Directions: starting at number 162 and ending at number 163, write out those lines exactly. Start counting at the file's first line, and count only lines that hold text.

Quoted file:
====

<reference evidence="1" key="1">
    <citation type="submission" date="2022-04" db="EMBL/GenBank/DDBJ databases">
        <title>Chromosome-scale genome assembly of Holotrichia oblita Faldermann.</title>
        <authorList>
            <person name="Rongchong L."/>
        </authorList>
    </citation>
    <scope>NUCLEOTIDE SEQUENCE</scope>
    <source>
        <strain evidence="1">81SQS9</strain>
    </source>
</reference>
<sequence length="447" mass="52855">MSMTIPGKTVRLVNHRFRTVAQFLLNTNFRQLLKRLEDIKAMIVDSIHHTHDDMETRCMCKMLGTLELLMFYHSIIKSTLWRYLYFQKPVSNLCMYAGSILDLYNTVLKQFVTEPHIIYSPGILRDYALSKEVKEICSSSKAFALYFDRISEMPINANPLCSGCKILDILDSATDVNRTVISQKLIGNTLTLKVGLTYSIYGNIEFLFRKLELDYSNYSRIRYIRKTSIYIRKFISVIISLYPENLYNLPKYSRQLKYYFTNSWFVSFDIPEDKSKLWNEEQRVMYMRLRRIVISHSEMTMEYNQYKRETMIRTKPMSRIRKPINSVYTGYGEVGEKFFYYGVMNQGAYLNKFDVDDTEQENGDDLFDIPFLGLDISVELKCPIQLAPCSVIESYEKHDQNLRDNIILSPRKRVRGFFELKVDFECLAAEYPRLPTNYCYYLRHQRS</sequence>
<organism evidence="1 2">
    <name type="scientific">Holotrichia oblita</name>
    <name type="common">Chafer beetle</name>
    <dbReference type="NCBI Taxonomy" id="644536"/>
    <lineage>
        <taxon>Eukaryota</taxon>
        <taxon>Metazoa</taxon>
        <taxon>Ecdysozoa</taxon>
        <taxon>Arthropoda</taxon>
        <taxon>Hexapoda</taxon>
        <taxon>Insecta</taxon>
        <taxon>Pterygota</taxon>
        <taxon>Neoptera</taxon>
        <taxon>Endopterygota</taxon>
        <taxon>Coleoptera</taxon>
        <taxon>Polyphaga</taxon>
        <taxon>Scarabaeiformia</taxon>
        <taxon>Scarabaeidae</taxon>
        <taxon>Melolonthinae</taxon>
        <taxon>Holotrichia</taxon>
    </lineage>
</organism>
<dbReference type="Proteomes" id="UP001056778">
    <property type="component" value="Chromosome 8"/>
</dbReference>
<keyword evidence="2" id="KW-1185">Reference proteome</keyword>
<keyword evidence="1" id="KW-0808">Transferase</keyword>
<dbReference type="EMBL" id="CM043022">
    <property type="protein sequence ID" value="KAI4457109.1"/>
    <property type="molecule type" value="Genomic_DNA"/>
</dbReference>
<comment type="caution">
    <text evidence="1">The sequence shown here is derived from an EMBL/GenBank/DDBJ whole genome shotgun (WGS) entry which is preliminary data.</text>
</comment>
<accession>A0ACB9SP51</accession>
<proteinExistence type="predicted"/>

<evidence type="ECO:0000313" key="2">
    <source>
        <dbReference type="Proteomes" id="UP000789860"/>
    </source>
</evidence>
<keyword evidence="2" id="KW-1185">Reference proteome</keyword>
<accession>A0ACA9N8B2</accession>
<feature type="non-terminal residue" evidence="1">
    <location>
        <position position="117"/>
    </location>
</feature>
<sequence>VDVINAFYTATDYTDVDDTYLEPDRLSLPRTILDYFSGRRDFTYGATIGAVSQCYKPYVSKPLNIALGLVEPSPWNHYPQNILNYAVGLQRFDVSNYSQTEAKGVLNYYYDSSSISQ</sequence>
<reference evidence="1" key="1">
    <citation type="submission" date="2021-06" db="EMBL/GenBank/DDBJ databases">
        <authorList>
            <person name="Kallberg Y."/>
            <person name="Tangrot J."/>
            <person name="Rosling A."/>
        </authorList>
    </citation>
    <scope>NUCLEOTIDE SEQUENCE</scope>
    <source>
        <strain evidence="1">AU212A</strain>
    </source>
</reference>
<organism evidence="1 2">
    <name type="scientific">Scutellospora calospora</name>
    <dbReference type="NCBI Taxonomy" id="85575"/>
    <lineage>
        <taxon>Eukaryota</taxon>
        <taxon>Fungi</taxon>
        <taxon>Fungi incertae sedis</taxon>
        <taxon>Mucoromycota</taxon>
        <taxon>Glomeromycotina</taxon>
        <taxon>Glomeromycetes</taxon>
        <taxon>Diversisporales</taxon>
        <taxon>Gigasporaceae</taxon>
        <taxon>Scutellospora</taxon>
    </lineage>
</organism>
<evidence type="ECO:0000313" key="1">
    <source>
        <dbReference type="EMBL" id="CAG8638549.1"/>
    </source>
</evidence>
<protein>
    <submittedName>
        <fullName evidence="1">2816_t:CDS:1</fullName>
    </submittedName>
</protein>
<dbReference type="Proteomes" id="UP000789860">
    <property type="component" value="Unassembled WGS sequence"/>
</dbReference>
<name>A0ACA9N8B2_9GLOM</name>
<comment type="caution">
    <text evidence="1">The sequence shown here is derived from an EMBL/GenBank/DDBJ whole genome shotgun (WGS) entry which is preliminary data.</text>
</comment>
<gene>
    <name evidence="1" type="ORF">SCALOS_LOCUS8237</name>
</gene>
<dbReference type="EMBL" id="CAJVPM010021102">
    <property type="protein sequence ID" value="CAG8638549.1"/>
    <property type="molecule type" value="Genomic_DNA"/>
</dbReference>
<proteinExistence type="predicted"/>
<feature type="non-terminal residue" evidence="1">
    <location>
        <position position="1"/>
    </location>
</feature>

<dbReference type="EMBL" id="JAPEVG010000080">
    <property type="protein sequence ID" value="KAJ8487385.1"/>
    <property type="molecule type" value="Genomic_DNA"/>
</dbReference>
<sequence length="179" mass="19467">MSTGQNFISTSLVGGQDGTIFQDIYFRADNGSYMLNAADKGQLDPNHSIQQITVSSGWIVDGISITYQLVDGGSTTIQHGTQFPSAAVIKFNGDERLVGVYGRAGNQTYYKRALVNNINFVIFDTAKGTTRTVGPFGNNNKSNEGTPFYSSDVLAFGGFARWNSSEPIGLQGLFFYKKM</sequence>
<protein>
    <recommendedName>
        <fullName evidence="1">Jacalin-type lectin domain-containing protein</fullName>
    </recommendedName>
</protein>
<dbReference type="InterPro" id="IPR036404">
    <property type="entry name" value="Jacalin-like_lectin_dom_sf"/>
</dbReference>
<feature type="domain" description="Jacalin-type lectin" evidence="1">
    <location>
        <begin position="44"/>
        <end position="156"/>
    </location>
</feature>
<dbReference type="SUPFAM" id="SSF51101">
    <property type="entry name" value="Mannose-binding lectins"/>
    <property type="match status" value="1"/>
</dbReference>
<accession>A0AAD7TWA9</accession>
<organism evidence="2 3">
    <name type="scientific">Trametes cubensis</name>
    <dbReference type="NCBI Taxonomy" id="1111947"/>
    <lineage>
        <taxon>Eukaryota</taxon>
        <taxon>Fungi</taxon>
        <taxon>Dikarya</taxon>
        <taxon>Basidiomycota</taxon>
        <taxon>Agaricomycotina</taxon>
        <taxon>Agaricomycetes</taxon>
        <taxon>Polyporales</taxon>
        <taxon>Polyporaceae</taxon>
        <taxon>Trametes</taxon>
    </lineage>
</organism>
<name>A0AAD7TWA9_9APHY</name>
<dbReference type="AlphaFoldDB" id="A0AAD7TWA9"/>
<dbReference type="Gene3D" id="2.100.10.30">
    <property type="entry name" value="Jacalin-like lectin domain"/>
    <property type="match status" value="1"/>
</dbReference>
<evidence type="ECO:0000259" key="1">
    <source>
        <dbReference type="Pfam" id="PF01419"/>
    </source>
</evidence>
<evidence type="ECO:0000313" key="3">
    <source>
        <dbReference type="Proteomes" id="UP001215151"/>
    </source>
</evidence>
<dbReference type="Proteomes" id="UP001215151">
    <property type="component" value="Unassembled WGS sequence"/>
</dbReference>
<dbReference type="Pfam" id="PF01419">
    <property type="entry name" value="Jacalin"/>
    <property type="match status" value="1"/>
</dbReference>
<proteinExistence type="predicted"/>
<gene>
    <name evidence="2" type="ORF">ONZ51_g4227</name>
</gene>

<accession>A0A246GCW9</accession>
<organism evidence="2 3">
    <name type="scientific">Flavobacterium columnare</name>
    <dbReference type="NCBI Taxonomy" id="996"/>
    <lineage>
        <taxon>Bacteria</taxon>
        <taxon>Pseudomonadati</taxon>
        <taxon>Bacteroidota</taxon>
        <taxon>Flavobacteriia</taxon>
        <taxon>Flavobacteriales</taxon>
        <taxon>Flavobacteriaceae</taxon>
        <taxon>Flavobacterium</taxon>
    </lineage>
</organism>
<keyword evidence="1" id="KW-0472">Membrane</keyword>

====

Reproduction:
<dbReference type="Gene3D" id="2.100.10.30">
    <property type="entry name" value="Jacalin-like lectin domain"/>